401(k) plans that only cover business owners - and their spouses – are commonly called “solo” 401(k) plans. Because they don’t cover non-owners, solo 401(k) plans aren’t subject to many of the most complex 401(k) plan qualification requirements – including annual nondiscrimination testing. That makes these 401(k) plans easy to administer while allowing plan participants to receive large annual contributions - up to the 415 limit ($55,000 + $6,000 catch-up for 2018) – without restriction. These benefits have made solo 401(k) plans a popular retirement plan choice for business owners that want to save more than personal IRAs allow.
Bar none, profit sharing contributions are the most flexible type of employer contribution a company can make to their 401(k) plan. These contributions are not only discretionary, but they can be made to any eligible plan participant – even if the participant fails to make 401(k) deferrals themselves. They can also be allocated using dramatically different formulas – allowing employers to meet a broad range of 401(k) plan goals with them.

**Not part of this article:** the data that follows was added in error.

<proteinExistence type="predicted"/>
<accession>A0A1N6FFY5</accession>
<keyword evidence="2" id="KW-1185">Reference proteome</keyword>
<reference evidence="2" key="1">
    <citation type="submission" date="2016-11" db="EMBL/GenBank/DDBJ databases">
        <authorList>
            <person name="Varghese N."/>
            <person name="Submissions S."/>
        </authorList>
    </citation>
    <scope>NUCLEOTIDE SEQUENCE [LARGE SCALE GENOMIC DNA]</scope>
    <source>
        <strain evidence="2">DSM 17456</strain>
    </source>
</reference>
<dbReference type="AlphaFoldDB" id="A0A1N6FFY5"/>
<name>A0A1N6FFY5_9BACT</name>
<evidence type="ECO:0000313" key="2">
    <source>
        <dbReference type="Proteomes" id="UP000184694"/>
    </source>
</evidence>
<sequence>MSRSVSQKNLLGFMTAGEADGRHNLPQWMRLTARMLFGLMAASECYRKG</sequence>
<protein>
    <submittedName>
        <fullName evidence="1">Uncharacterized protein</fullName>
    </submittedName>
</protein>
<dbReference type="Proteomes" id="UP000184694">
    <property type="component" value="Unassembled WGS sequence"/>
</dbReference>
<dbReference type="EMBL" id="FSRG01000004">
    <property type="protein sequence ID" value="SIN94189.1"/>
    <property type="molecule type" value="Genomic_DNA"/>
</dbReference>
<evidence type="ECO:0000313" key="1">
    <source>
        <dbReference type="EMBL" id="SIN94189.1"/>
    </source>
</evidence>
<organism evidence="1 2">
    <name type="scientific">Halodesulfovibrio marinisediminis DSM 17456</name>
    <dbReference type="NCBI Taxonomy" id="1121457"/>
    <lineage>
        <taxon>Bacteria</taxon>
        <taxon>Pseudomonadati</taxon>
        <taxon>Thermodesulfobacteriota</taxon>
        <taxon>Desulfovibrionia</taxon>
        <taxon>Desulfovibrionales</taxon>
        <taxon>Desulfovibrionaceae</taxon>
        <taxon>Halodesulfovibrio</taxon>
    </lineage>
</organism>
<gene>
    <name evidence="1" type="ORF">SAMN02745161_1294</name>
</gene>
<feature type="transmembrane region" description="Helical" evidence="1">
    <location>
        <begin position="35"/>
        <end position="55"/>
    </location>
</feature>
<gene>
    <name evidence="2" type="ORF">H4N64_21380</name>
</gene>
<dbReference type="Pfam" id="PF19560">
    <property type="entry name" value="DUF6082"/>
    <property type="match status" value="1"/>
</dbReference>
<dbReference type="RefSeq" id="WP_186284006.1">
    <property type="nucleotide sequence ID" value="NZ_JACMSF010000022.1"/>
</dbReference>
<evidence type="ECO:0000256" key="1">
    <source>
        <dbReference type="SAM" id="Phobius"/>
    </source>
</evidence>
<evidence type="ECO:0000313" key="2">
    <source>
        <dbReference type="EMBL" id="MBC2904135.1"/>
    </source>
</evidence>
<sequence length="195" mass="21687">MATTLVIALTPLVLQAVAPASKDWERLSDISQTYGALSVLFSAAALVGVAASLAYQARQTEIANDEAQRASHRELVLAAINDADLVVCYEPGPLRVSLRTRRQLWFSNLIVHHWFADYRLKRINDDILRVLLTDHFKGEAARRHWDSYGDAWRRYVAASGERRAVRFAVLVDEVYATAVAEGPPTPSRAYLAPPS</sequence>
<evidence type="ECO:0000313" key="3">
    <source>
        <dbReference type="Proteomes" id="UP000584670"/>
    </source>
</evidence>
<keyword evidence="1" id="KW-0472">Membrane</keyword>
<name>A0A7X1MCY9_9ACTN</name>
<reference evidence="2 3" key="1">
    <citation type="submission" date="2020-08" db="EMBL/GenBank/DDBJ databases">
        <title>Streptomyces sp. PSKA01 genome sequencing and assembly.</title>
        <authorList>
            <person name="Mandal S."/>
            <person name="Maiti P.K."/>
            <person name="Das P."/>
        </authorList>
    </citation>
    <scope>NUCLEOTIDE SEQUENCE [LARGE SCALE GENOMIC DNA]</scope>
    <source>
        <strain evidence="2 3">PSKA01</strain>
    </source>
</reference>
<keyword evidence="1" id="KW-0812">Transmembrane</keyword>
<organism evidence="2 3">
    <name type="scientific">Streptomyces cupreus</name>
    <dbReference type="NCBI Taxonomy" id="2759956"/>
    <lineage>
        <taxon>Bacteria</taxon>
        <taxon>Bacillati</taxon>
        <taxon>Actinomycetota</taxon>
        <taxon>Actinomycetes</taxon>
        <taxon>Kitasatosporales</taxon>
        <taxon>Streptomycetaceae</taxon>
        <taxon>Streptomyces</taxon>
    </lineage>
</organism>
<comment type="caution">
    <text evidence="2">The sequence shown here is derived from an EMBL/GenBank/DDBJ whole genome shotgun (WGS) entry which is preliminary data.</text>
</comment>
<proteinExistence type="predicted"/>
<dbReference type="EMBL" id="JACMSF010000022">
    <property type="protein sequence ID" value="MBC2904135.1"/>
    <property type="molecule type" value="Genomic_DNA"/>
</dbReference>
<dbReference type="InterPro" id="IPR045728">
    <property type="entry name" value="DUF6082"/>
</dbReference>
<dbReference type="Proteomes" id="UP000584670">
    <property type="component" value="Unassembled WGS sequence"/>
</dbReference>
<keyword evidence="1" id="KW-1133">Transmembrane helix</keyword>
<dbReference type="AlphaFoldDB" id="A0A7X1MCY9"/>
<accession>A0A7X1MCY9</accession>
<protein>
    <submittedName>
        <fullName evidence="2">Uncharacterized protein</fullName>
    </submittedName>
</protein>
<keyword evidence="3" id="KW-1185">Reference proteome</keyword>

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Last year, we studied the plan designs of 2,767 small business 401(k) plans that averaged approximately 25 participants and $1M in assets. We found only 8.71% of these plans automatically enroll eligible employees who fail to make their own affirmative enrollment election. In contrast, a 2014 Willis Towers Watson study found 68% of 457 larger 401(k) plans include an automatic enrollment feature.
You’ve been taxed with the responsibility of setting up a retirement plan for your tax exempt organization and now you’re trying to decide between a 403(b) or a 401(k) plan. You’ve Googled, you’ve read, you’ve cringed at the technical language presented to you, desperately trying to understand the differences. Been there, done that.
One of the most common goals for a small business 401(k) plan is maximizing owner contributions up to the legal limit - $60,000 for 2017 (assuming employee catch-up contributions). Often, the cheapest way to meet this goal is using a new comparability profit sharing contribution. Unlike other types of 401(k) profit sharing, these contributions permit an employer to allocate multiple contribution rates to different employee groups – making larger contribution rates to business owners possible.
In a 2016 401k plan design study of 2,767 small businesses, we found 66% permit participants to make after-tax Roth deferrals to their personal account. I think it’s safe to assume the high adoption rate of this 401k plan feature is due to participant demand.